Module verification must be enabled in order for Swift to use the module

Ugh. This was annoying to figure out. If you have a framework target in Xcode with a modulemap – e.g. because you’re wrapping a C or C++ library for use in Swift – you must keep the module verifier enabled (the ENABLE_MODULE_VERIFIER build setting) for that framework, otherwise any Swift targets using that framework won’t… Read more

SwiftUI drag & drop does not support file promises

SwiftUI doesn’t offer anything equivalent to NSFilePromiseProvider, i.e. to write data to the drop destination. You have to ditch SwiftUI and use AppKit’s drag & drop APIs instead. FB13583826. Is that it? I know that’s not a very helpful in some sense, but I wasted days trying to figure out how to implement this very… Read more

A perfect little feature: Universal Clipboard

Apple product photo for Universal Clipboard, showing an iPhone next to a MacBook Pro, with an image selected on the iPhone and 'Copy' highlighted in the pop-up menu, and that same image in a Pages document on the Mac, implying it was just pasted there.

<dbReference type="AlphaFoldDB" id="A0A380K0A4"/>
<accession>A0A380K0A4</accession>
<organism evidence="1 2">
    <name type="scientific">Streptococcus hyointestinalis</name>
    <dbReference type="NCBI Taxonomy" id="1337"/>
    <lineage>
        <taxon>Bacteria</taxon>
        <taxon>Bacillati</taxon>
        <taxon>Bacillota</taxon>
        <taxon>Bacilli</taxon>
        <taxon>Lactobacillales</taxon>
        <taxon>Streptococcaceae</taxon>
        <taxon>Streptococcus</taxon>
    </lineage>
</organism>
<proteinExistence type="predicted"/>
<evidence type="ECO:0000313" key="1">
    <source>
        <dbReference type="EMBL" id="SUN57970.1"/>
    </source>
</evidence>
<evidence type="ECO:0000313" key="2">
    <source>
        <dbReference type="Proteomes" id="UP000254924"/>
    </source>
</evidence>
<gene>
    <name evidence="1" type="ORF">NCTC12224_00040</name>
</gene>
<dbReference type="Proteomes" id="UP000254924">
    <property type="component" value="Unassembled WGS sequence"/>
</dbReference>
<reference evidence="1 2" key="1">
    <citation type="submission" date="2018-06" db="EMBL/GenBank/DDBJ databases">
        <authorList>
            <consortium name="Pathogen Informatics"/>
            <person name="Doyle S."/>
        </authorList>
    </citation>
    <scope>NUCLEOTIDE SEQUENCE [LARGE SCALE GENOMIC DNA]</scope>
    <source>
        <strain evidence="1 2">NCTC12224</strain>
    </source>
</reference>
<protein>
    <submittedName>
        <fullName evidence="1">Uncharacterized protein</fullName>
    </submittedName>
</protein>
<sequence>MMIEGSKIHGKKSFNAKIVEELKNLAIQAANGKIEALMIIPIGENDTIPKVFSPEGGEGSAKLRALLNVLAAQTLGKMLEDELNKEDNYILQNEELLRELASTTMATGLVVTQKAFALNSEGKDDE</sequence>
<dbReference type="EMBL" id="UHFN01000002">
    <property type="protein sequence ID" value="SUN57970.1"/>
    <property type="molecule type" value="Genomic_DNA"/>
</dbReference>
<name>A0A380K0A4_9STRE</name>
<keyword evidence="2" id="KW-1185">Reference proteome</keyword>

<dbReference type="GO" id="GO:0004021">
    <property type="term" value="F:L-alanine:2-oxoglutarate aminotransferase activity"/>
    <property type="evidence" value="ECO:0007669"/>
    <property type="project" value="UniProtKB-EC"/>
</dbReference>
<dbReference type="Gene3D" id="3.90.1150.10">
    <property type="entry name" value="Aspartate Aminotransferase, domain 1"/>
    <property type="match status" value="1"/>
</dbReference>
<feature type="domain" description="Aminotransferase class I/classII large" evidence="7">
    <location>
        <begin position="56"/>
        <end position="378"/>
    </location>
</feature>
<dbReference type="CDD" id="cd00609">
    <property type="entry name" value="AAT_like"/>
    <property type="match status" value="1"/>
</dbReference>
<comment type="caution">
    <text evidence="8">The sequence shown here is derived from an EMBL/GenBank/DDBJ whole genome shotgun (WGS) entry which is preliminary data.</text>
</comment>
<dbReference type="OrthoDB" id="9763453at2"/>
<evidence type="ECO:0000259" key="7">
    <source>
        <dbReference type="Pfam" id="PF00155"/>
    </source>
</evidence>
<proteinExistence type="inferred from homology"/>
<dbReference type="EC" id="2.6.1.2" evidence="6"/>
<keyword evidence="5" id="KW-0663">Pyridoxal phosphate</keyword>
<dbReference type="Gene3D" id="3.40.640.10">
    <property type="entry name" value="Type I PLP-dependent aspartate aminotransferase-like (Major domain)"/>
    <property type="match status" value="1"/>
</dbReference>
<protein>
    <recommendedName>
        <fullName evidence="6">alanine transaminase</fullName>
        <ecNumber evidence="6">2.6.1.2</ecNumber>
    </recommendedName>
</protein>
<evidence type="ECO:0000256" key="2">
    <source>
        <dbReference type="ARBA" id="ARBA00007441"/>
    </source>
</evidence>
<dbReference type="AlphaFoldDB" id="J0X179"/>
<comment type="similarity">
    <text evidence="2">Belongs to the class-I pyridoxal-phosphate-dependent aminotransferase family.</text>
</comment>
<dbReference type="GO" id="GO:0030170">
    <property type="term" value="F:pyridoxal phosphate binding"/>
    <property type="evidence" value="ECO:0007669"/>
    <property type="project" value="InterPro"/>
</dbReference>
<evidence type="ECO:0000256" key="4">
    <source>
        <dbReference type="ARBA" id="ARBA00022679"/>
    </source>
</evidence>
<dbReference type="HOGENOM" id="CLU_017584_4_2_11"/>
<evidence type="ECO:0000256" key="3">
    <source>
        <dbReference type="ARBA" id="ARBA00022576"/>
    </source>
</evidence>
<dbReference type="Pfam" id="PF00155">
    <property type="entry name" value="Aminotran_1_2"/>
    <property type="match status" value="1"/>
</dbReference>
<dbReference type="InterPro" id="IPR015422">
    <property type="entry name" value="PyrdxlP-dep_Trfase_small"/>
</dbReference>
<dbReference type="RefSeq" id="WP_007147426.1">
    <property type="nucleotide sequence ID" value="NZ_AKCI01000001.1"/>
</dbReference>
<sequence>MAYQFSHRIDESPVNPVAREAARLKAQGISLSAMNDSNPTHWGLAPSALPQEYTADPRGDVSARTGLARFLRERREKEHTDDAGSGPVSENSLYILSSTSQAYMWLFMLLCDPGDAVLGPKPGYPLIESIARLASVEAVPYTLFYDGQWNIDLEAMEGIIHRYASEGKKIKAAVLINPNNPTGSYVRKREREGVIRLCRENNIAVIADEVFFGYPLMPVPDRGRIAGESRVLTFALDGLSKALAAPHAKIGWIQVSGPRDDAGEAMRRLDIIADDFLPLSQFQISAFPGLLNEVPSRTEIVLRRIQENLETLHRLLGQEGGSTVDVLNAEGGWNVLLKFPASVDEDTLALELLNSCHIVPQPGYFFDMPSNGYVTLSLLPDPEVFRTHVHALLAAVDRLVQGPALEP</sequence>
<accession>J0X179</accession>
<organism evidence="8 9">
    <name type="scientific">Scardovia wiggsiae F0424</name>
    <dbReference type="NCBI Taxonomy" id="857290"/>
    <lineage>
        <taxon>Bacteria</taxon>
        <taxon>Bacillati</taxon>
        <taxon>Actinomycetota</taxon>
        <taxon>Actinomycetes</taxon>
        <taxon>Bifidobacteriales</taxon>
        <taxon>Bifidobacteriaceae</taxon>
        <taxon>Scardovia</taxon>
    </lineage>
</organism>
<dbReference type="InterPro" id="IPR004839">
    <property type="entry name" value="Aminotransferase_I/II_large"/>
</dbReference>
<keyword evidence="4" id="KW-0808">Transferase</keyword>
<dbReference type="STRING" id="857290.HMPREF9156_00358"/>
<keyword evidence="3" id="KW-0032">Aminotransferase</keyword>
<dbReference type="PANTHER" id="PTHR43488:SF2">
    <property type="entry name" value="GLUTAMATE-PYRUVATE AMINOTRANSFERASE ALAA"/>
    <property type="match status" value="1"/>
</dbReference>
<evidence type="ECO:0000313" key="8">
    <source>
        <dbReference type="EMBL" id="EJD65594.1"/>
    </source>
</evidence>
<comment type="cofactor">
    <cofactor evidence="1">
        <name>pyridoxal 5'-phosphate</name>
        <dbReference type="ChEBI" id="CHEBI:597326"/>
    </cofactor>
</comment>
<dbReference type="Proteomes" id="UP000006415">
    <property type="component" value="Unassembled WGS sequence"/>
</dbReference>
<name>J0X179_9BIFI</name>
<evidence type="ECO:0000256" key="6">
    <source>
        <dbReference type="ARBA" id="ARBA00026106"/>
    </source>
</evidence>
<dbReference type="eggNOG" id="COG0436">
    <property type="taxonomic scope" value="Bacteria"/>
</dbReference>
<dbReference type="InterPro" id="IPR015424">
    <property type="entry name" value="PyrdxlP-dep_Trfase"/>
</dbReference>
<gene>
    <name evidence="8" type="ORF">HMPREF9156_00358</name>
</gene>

Perhaps in karmic balance of my previous post critical of one of Apple’s APIs, I want to highlight an Apple OS feature that I use every day, that ironically is so simple, obvious, and reliable that I almost never stop to appreciate it. Universal Clipboard basically just means you can copy something on one device… Read more

Bad API example: FileManager’s url(for:in:appropriateFor:create:)

I find FileManager‘s url(for:in:appropriateFor:create:) to be very unintuitive. It seems to have multiple, largely-orthogonal functions. It can provide paths to common folders (albeit badly). It can create temporary folders. It can locate volume-specific bins (Trash folders). It is an example of bad API design. Specifically, regarding cohesion: the principle that an API should have one… Read more

Creating files safely in Mac apps

Creating a file is a pretty basic and conceptually simple task, that many applications do (whether they realise it or not – library code often does this too, at least for temporary files such as caches or for communicating between programs). So you’d think it’d be trivial to do correctly. Alas, it is not. ☝️… Read more